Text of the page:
Raised in secret in the country of Opium (a narrow strip of land between the US and Mexico), Matt discovers he’s a clone of El Patron, the leader of the poppy field empire. Once established in the house, Matt is treated with disgust by everyone but El Patron and a few lone kind souls. As he navigates the hostile territory, Matt slowly comes to understand the terrible truth about his fate and that escape is his only chance for survival.
I was expecting great things from this awards magnet (National Book Award winner, Printz winner, Newberry Honor book), not only because of its literary pedigree, but also because I am fascinated by clone stories (an aside: I may be the only person who enjoyed the 2005 film THE ISLAND).
And I’m happy to report that my expectations were met, even exceeded, because I loved this novel. Matt is such a well-rounded, complex character – he reacts like a normal child/teen (his story progresses in a linear fashion from birth to age 14) in that he sometimes lets his emotions get the better of him, which leads to some pretty awful consequences.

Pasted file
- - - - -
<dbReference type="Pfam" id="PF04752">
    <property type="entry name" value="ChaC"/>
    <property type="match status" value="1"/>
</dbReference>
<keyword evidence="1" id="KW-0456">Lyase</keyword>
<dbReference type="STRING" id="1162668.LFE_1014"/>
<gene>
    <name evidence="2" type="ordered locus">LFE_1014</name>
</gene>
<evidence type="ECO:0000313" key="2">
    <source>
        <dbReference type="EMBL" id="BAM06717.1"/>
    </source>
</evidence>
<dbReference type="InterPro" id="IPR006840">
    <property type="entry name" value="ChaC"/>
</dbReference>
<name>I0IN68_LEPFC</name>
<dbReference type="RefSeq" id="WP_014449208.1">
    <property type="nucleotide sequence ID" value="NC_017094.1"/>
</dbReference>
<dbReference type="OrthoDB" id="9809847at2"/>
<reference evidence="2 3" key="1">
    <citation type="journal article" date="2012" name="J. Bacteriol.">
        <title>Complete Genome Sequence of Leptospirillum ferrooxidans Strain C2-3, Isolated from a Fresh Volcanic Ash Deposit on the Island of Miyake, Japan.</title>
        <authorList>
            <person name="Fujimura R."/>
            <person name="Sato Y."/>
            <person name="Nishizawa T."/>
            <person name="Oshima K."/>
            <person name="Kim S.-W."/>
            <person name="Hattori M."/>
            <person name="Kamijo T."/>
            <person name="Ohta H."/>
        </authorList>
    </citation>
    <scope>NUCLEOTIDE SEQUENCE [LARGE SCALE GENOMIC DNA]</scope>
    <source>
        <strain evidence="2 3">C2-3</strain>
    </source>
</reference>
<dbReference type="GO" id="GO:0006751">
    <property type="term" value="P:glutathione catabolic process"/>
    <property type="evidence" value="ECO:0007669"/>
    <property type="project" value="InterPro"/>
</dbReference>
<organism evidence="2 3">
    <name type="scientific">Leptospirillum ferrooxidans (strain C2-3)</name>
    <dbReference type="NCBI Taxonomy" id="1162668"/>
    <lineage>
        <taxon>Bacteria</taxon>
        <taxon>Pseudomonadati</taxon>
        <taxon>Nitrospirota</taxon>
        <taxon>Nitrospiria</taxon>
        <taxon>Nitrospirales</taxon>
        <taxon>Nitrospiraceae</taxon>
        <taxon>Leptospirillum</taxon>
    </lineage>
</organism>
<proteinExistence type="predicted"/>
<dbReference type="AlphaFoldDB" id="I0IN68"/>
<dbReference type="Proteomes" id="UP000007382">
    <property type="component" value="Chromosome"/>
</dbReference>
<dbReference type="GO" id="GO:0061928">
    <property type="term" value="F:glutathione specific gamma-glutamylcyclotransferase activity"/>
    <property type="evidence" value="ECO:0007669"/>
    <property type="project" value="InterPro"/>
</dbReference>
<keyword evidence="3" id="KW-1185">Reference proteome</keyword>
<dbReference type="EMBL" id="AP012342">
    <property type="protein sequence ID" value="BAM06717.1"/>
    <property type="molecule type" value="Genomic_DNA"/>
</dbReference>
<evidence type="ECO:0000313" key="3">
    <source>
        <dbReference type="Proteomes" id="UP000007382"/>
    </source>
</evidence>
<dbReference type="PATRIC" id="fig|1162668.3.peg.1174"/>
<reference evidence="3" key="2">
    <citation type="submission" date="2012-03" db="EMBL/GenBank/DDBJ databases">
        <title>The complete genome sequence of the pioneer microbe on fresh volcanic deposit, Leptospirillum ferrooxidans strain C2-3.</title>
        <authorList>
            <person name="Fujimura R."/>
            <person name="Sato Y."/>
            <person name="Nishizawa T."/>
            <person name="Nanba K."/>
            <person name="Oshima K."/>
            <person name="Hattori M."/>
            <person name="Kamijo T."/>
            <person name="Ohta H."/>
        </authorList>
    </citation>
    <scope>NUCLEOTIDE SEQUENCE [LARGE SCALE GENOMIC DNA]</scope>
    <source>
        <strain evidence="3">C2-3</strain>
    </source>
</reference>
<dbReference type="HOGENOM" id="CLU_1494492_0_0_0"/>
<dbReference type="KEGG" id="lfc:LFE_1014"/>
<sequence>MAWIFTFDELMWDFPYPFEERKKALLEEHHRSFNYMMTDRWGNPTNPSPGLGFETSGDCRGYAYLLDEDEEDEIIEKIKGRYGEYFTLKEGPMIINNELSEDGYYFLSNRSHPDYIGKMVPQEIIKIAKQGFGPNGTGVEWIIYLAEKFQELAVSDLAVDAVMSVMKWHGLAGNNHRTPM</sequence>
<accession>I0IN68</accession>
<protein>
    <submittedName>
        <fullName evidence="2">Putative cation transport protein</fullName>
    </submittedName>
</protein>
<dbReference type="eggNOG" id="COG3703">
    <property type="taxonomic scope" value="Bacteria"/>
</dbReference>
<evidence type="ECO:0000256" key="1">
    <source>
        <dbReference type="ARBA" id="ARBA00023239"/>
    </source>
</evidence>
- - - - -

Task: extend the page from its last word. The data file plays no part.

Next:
I enjoyed the way we slowly become more aware of Opium’s decidedly dystopian landscape through Matt’s eyes. The plight of the poppy field workers and the intrigue involving MacGregor (a political ally of El Patron) are especially disturbing. Farmer brings up a lot of ethical issues in her fast-moving, utterly compelling plot that are ripe for discussion.
In addition to sympathizing for Matt, I also really loved the characters of Celia (the maid who raises Matt), Maria (Matt’s only friend) and especially Tam Lin (El Patron’s rough bodyguard).
I can’t recommend THE HOUSE OF THE SCORPION highly enough. It’s a new favorite, and well deserving of the coveted 5 Zombie Chicken rating.
Find out more about this 2002 novel at the author’s website.
Song for the Ultimate Dystopian Playlist: Forever Young by Youth Group. Sample lyric: “Do you really want to live forever?”